We’re Getting Closer to Having Night Vision in Our Daily Glasses. A Specific Material Is Proving to Be the Key

A group of researchers is working on a "nonlinear infrared upconversion technology."

We’re getting closer to having night vision in our everyday eyewear, and this material is proving to be the key
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Current night vision devices are large, heavy, and generally expensive, which are the reasons this technology is often limited to a privileged group of users, such as the military. Unsurprisingly, not everyone is willing spend hundreds of dollars to see in the dark with a two-pound device on their heads. But what if everyday eyewear could provide night vision? A group of scientists in Australia thinks it might be possible.

Scientists at the ARC Center of Excellence for Transformative Meta-Optical Systems (TMOS) have recently published a paper in Advanced Materials that addresses this issue with what they call “nonlinear infrared upconversion technology.” In other words, they’re developing a night vision solution that aims to work in a thin film or lenses with a minimal width. Experts pointed out that the miniaturization of system components could drive widespread adoption of these solutions.

Night Vision in Everyday Glasses

To better understand the center's research, it's important to know the basics of how analog night vision works. This is a complex system where an objective lens collects photons from the environment and passes them through an electronic intensifier tube. The photons flow into a photocathode, which converts them into electrons. These electrons pass through a phosphor plate and become photons again, reproducing the scene in shades of green and black.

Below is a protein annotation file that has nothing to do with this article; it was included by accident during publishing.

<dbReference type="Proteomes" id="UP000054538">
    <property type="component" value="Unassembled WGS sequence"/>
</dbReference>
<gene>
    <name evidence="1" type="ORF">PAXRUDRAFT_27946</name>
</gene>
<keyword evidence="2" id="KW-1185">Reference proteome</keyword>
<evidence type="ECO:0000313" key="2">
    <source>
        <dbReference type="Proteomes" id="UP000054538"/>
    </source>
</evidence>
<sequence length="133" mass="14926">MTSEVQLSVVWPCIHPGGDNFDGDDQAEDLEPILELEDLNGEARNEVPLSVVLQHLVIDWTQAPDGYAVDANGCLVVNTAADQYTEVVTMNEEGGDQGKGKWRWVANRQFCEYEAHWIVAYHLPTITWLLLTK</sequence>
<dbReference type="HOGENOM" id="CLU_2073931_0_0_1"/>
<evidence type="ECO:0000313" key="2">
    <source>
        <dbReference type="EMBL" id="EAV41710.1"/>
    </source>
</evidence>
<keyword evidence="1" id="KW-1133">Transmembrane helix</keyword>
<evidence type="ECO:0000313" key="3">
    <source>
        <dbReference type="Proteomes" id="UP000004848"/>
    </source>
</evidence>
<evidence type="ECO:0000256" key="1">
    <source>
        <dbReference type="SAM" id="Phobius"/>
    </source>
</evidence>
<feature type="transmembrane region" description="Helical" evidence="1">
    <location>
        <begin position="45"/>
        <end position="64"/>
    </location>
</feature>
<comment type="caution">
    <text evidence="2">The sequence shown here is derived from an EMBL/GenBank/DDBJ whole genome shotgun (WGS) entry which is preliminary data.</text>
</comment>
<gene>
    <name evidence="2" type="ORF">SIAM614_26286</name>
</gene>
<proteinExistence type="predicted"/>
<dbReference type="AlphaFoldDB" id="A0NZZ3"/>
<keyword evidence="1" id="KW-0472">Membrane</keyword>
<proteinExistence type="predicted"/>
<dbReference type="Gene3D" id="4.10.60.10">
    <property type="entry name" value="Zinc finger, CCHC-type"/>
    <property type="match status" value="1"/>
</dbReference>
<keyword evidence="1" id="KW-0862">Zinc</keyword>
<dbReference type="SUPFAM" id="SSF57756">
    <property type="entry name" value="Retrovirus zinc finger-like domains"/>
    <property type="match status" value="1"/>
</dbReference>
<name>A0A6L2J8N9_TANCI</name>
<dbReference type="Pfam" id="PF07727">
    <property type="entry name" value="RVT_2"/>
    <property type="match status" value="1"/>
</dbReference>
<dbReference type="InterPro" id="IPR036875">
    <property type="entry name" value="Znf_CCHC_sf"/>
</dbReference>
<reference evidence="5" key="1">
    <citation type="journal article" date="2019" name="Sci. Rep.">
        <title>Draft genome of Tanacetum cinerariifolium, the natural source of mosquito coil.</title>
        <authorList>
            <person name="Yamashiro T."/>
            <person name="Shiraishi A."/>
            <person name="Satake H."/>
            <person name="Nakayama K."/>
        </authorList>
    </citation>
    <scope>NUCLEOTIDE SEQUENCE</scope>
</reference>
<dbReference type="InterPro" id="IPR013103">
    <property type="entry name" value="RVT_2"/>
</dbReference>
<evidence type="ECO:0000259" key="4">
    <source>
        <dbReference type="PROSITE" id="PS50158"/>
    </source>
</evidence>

Considering that analog night vision includes at least two types of lenses—in addition to a photocathode, a photomultiplier, and other electronics—it may be difficult to imagine an alternative as seemingly basic as a film. But the scientists have something simpler in mind: Instead of using so many elements, they're proposing a metasurface that boosts the energy of photons and pulls them into the visible light spectrum without requiring electron conversion.

Representation of an actual night vision system. Representation of an actual night vision system.

As we mentioned earlier, their proposed alternative features a key material. While researchers have used gallium arsenide surfaces in the past, they’re now turning to lithium niobate. For decades, experts have used this crystal in optics and photonics applications, such as optical modulators for telecommunications. This material is entirely transparent in the visible range, allowing the photon beam to spread widely over its surface.

Study co-author Laura Valencia Molina points out that many people thought the  upconversion of high-efficiency infrared to a visible state was impossible due to information loss. However, the team’s latest findings show they’ve overcome these limitations. Time will tell whether this technology will transform how manufacturers produce their night vision goggles.

Images | TMOS | R.Louis Mac Photo | Lode Lagrainge

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